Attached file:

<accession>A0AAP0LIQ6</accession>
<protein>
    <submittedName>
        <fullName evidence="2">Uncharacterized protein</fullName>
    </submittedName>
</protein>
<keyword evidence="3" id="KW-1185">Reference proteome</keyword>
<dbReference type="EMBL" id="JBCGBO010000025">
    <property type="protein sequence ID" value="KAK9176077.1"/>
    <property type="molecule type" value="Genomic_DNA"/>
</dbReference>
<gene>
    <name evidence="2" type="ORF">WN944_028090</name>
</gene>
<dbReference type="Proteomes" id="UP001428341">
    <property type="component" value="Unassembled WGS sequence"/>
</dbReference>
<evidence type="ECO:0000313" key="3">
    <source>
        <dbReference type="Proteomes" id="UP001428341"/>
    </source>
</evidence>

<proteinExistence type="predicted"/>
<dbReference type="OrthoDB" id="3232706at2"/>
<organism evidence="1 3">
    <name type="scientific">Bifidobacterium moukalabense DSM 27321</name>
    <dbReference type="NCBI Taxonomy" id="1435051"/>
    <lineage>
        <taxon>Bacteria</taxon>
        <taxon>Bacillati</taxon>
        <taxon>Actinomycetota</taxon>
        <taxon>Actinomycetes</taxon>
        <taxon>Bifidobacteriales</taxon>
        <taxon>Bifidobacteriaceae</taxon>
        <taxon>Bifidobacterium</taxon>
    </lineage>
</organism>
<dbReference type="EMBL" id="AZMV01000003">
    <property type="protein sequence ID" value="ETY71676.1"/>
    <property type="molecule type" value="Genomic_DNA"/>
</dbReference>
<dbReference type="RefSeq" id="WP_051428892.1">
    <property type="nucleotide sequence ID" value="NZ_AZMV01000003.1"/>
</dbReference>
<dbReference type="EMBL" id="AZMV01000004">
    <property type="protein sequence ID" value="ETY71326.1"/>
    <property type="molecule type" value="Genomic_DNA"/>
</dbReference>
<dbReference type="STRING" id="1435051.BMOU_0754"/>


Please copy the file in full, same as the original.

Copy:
<accession>A0AAP0LIQ6</accession>
<protein>
    <submittedName>
        <fullName evidence="2">Uncharacterized protein</fullName>
    </submittedName>
</protein>
<keyword evidence="3" id="KW-1185">Reference proteome</keyword>
<dbReference type="EMBL" id="JBCGBO010000025">
    <property type="protein sequence ID" value="KAK9176077.1"/>
    <property type="molecule type" value="Genomic_DNA"/>
</dbReference>
<gene>
    <name evidence="2" type="ORF">WN944_028090</name>
</gene>
<dbReference type="Proteomes" id="UP001428341">
    <property type="component" value="Unassembled WGS sequence"/>
</dbReference>
<evidence type="ECO:0000313" key="3">
    <source>
        <dbReference type="Proteomes" id="UP001428341"/>
    </source>
</evidence>

<proteinExistence type="predicted"/>
<dbReference type="OrthoDB" id="3232706at2"/>
<organism evidence="1 3">
    <name type="scientific">Bifidobacterium moukalabense DSM 27321</name>
    <dbReference type="NCBI Taxonomy" id="1435051"/>
    <lineage>
        <taxon>Bacteria</taxon>
        <taxon>Bacillati</taxon>
        <taxon>Actinomycetota</taxon>
        <taxon>Actinomycetes</taxon>
        <taxon>Bifidobacteriales</taxon>
        <taxon>Bifidobacteriaceae</taxon>
        <taxon>Bifidobacterium</taxon>
    </lineage>
</organism>
<dbReference type="EMBL" id="AZMV01000003">
    <property type="protein sequence ID" value="ETY71676.1"/>
    <property type="molecule type" value="Genomic_DNA"/>
</dbReference>
<dbReference type="RefSeq" id="WP_051428892.1">
    <property type="nucleotide sequence ID" value="NZ_AZMV01000003.1"/>
</dbReference>
<dbReference type="EMBL" id="AZMV01000004">
    <property type="protein sequence ID" value="ETY71326.1"/>
    <property type="molecule type" value="Genomic_DNA"/>
</dbReference>
<dbReference type="STRING" id="1435051.BMOU_0754"/>